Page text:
South Texas College of Law Houston is proud to announce that 368 students from 15 law schools are participating this spring in our Inter-School Negotiation Practicum. Lawyers negotiate primarily via email/phone with clients and opposing counsel they do not necessarily know. Therefore, the purpose of this project is to provide students the opportunity to enhance their skills training in an environment that more closely aligns with practice. Participants will have the opportunity to engage in a realistic negotiation simulation over one month with a student from another law school in another city (or even country). For more information, please call 713-646-2997 or email Debra Berman at email@example.com.
FAQs for Students
Who is eligible to participate?
Any student with 30+ credit hours
When will this exercise take place?
Students will have from March 2nd through March 31st to complete the negotiation.
Who will I be negotiating with?
We will pair you with a student from another law school. On March 2nd, you will receive your partner’s contact information along with the relevant pleadings and information from your client.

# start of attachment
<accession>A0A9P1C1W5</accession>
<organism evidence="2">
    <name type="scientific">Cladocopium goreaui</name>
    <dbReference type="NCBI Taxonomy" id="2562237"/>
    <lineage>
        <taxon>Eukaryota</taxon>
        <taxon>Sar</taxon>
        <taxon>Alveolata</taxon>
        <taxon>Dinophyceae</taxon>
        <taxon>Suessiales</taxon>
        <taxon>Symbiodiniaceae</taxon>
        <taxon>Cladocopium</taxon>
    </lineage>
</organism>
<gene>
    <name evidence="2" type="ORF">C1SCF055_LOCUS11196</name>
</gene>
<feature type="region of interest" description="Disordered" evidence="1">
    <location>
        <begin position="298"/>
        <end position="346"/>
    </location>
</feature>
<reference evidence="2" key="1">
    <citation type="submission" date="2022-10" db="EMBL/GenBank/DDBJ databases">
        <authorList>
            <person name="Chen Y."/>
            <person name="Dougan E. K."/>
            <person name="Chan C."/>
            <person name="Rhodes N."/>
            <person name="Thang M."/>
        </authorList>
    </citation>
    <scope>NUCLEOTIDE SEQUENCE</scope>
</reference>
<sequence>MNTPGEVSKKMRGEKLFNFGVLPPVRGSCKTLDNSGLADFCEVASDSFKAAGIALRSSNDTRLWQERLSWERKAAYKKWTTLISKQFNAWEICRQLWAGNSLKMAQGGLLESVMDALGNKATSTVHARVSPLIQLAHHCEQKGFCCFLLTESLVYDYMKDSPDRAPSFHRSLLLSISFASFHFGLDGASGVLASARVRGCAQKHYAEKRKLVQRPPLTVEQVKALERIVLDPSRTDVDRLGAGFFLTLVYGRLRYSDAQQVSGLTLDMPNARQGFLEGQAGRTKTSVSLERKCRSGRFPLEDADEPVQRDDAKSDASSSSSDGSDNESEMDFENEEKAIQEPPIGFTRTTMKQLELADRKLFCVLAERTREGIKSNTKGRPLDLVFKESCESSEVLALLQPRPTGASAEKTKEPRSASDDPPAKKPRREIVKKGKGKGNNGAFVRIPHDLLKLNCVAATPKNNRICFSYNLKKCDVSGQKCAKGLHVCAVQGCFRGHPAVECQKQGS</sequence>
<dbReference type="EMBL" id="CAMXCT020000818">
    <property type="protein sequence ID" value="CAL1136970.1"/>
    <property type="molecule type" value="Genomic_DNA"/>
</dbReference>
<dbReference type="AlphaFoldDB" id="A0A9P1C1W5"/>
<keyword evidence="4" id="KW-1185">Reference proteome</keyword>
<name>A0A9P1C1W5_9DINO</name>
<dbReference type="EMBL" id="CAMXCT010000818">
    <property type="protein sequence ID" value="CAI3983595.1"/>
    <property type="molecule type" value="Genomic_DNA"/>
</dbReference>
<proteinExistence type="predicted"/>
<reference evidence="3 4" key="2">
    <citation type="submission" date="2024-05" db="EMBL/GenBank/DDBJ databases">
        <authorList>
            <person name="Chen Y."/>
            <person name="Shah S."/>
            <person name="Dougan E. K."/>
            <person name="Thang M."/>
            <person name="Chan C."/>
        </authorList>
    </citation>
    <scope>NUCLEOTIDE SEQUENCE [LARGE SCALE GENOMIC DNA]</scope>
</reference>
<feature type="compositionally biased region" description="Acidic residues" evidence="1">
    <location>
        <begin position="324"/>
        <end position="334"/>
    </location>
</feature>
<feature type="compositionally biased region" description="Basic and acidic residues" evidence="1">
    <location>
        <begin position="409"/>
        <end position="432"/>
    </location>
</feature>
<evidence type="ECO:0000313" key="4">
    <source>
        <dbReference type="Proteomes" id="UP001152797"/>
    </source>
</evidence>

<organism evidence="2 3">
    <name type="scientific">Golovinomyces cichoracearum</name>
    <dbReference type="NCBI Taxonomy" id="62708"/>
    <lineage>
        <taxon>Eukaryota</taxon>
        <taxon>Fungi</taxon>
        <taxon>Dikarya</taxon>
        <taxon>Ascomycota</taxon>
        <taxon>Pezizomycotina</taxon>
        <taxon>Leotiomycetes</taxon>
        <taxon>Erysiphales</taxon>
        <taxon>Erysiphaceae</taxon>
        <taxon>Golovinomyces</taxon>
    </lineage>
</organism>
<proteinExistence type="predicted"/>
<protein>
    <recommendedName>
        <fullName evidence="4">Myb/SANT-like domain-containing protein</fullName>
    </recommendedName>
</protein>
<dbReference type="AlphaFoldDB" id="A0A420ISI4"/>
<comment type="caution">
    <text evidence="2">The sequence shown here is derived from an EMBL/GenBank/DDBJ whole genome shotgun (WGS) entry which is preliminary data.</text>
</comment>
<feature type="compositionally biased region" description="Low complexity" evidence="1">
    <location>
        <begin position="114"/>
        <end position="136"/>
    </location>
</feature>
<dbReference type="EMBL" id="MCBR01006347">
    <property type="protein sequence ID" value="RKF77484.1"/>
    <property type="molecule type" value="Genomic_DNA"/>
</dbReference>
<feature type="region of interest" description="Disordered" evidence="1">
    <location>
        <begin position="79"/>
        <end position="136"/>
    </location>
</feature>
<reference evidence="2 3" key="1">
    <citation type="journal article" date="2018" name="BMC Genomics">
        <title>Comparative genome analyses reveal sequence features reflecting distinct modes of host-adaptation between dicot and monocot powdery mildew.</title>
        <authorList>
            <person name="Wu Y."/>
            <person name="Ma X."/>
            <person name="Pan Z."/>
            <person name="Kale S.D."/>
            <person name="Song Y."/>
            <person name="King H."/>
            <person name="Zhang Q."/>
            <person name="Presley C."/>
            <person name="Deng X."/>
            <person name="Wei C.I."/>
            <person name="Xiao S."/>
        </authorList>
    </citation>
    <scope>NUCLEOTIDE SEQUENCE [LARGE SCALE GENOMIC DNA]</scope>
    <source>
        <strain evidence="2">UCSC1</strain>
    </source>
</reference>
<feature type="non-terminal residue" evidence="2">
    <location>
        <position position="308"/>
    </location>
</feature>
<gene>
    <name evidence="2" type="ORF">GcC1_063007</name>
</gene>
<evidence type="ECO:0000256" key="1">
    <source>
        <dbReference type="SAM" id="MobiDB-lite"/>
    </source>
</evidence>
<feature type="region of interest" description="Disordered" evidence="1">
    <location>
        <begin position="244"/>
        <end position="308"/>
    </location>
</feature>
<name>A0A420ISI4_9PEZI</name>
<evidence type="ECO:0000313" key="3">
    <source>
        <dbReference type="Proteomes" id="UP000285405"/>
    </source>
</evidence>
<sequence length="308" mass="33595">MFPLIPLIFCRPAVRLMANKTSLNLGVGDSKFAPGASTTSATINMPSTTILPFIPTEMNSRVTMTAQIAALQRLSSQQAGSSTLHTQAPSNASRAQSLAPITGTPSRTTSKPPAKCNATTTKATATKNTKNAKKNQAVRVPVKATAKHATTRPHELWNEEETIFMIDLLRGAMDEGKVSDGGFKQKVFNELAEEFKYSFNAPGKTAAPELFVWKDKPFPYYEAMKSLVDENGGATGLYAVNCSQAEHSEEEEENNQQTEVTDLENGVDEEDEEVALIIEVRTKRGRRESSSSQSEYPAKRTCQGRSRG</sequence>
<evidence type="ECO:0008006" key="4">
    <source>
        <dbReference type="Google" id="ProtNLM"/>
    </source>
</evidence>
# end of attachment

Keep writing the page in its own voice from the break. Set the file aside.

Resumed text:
What type of fact pattern will I be negotiating?
This spring, all participants will do a pre-litigation negotiation based on an actual pending court case. Even if you are not interested in pursuing a litigation career, this will still provide an opportunity for you to practice relevant legal communication skills.
How will the negotiation be conducted?
There are no requirements except that you must use email, phone, and video conferencing at lease once. You do not need to complete the negotiation entirely within those three contacts with your partner. You have the entire month to negotiate and may communicate as many times with your partner as you wish. On average during the fall semester, students communicated with their partner 7.5 times.